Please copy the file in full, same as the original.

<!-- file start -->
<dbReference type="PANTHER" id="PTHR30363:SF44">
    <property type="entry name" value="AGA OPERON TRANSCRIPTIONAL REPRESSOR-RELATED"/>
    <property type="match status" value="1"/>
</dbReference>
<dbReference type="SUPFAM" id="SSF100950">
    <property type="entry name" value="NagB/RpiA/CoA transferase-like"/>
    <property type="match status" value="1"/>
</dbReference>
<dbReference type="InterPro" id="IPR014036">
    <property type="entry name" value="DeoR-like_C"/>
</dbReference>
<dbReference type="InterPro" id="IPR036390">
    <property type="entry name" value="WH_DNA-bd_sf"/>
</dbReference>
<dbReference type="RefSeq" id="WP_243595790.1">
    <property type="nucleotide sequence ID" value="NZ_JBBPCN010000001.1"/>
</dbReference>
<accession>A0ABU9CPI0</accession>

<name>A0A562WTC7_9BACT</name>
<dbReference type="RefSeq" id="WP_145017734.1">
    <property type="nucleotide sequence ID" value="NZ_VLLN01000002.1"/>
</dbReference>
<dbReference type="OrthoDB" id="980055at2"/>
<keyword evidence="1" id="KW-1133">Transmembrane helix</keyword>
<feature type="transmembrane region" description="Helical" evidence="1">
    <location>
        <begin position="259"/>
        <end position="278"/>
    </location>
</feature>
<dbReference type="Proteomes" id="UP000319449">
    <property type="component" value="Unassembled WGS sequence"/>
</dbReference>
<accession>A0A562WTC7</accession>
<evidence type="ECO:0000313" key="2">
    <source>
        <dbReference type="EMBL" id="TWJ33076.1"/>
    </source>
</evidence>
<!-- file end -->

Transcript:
<dbReference type="PANTHER" id="PTHR30363:SF44">
    <property type="entry name" value="AGA OPERON TRANSCRIPTIONAL REPRESSOR-RELATED"/>
    <property type="match status" value="1"/>
</dbReference>
<dbReference type="SUPFAM" id="SSF100950">
    <property type="entry name" value="NagB/RpiA/CoA transferase-like"/>
    <property type="match status" value="1"/>
</dbReference>
<dbReference type="InterPro" id="IPR014036">
    <property type="entry name" value="DeoR-like_C"/>
</dbReference>
<dbReference type="InterPro" id="IPR036390">
    <property type="entry name" value="WH_DNA-bd_sf"/>
</dbReference>
<dbReference type="RefSeq" id="WP_243595790.1">
    <property type="nucleotide sequence ID" value="NZ_JBBPCN010000001.1"/>
</dbReference>
<accession>A0ABU9CPI0</accession>

<name>A0A562WTC7_9BACT</name>
<dbReference type="RefSeq" id="WP_145017734.1">
    <property type="nucleotide sequence ID" value="NZ_VLLN01000002.1"/>
</dbReference>
<dbReference type="OrthoDB" id="980055at2"/>
<keyword evidence="1" id="KW-1133">Transmembrane helix</keyword>
<feature type="transmembrane region" description="Helical" evidence="1">
    <location>
        <begin position="259"/>
        <end position="278"/>
    </location>
</feature>
<dbReference type="Proteomes" id="UP000319449">
    <property type="component" value="Unassembled WGS sequence"/>
</dbReference>
<accession>A0A562WTC7</accession>
<evidence type="ECO:0000313" key="2">
    <source>
        <dbReference type="EMBL" id="TWJ33076.1"/>
    </source>
</evidence>